According to the Christian theological understanding of these Churches, scripture is the written part of this larger tradition, recording (sometimes through the work of the individual authors) the community's experience and understanding of God and more specifically of Jesus as the Living Word of God. Thus, the Bible must be interpreted within the context of sacred tradition and within the community of the church.

This is rejected by many Protestant traditions based on the principles set forth by the leaders of the Protestant Reformation, which, against the centuries-old tradition of the Church, teach that the Bible alone is a sufficient basis for all Christian teaching (a position known as sola scriptura).

Oral tradition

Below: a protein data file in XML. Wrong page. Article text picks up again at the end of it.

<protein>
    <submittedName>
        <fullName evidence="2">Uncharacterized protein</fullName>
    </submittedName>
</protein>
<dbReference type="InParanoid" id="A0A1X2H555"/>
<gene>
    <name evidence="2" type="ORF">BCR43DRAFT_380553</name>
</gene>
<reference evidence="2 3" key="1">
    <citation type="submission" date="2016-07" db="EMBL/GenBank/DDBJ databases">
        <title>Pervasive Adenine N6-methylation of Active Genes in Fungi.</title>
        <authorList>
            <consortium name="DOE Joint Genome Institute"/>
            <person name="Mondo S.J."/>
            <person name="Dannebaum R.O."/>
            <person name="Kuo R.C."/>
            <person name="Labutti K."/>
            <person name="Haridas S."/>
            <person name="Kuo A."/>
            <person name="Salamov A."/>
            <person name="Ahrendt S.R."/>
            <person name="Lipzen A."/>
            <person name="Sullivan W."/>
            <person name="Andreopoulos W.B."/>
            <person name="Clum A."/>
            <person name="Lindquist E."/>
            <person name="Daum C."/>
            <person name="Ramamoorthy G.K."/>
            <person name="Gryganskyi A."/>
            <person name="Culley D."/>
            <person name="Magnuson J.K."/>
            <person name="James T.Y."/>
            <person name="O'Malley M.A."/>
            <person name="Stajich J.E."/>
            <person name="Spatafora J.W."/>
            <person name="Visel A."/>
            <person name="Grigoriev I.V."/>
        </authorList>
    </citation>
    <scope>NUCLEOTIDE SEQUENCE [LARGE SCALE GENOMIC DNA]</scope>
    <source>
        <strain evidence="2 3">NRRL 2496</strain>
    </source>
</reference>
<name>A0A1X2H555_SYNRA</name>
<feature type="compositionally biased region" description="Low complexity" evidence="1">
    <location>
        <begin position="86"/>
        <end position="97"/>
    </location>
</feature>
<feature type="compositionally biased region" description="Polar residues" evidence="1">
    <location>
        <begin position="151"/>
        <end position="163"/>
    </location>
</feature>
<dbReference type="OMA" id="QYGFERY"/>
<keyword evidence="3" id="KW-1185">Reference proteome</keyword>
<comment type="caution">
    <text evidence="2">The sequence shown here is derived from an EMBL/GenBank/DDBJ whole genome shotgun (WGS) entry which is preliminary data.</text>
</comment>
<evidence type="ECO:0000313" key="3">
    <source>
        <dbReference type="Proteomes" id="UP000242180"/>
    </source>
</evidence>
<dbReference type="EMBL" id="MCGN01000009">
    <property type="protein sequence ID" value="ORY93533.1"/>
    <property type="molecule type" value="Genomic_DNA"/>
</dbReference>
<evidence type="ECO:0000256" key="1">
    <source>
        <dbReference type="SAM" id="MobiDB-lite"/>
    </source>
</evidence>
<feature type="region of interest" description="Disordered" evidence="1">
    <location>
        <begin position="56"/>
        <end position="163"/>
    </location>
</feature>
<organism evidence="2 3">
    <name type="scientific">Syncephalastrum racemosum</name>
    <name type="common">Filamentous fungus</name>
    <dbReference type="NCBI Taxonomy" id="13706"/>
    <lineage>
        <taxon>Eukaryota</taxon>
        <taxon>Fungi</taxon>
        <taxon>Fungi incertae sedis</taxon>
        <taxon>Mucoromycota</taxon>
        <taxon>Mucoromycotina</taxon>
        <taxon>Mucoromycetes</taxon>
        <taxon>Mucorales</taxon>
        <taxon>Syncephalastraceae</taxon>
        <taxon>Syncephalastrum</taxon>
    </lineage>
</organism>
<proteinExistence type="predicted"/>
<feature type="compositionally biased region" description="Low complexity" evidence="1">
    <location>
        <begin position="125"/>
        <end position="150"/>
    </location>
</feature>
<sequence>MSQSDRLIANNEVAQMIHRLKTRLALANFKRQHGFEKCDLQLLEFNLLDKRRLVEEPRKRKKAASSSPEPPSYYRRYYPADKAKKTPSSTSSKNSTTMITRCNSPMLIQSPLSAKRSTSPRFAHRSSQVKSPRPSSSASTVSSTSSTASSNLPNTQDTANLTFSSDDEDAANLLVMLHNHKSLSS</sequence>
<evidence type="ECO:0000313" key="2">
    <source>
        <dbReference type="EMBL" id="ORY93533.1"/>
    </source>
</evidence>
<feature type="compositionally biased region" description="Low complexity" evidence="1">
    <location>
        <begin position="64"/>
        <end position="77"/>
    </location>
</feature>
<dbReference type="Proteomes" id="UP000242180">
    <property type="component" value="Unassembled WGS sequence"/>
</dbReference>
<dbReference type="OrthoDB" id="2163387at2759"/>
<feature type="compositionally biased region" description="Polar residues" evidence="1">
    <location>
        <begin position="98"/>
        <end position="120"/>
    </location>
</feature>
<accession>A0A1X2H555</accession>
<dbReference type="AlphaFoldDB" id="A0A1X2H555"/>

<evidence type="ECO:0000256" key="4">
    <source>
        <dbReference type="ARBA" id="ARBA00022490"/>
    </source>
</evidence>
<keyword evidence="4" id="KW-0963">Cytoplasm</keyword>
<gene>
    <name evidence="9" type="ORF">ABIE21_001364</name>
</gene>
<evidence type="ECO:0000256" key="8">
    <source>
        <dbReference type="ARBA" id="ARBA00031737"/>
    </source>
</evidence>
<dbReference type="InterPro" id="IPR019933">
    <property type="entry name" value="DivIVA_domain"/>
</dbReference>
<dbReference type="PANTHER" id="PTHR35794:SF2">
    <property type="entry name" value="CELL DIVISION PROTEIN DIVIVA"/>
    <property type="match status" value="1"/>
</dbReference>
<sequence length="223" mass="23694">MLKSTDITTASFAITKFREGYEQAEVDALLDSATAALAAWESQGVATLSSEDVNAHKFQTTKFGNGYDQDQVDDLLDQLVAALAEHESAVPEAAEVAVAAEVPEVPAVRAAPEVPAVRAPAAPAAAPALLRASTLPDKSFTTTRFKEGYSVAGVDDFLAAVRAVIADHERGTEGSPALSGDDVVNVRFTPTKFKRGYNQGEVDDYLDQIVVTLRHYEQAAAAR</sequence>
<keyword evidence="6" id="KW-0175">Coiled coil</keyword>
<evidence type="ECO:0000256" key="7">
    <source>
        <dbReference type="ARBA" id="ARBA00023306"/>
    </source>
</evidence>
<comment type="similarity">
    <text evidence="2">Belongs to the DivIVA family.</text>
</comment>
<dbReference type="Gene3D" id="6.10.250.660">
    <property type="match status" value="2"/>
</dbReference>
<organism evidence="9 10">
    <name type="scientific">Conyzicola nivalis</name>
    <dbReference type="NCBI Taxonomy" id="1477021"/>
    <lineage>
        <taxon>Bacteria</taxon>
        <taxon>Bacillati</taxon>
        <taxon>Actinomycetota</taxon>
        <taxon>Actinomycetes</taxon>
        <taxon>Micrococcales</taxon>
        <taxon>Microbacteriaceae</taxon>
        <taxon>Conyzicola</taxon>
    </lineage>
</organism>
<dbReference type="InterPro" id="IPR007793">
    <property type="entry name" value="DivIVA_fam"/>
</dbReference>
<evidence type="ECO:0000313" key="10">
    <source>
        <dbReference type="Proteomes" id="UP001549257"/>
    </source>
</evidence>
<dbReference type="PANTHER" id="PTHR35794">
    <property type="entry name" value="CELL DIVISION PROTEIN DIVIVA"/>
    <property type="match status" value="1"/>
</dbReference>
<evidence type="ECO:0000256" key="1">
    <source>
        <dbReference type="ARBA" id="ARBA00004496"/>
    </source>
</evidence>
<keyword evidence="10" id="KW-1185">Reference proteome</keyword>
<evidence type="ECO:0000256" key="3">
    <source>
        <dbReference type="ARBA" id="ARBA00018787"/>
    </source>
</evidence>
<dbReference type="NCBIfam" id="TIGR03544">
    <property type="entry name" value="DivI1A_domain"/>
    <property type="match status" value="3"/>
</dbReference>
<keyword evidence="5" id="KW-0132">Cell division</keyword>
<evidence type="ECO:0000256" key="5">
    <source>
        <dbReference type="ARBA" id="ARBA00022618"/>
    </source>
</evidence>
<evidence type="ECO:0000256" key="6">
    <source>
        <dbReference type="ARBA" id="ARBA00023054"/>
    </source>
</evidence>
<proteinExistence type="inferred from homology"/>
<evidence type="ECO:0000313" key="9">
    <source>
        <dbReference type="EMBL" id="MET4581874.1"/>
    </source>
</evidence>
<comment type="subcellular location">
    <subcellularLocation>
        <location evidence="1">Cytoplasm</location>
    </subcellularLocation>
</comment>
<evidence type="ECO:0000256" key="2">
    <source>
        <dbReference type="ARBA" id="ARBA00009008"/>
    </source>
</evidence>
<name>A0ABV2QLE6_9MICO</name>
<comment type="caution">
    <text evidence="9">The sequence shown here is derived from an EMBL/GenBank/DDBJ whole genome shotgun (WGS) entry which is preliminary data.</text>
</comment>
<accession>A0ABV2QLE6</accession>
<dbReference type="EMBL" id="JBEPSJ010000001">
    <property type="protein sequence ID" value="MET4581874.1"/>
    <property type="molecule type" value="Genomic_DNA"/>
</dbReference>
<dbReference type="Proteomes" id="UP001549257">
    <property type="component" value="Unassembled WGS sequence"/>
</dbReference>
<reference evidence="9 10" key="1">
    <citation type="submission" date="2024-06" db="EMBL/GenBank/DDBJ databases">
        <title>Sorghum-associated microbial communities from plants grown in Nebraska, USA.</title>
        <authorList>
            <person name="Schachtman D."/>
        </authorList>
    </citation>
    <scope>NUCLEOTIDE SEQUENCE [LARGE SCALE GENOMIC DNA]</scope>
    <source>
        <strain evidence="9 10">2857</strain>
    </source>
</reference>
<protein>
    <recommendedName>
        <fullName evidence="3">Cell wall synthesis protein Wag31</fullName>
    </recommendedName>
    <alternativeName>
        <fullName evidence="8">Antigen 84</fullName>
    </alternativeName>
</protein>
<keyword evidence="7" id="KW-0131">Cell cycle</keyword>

The idea of a Judeo-Christian oral tradition as part of the divine revelation of truth finds its origin in the Jewish doctrine of the Oral Law transmitted to Moses and the elders at Mount Sinai. With the rise of the Christian Church in the first century, rabbinical authorities began to be concerned with what they saw as corrupt and deviant interpretations of the sacred scriptures of Israel as illicit attempts to support the claims of the Christian sect that Jesus of Nazareth is the promised Messiah. To safeguard the traditions of the fathers handed down orally over the centuries, these traditions were carefully collected and eventually codified in the Talmud, in two recensions: the Babylonian Talmud and the Jerusalem Talmud.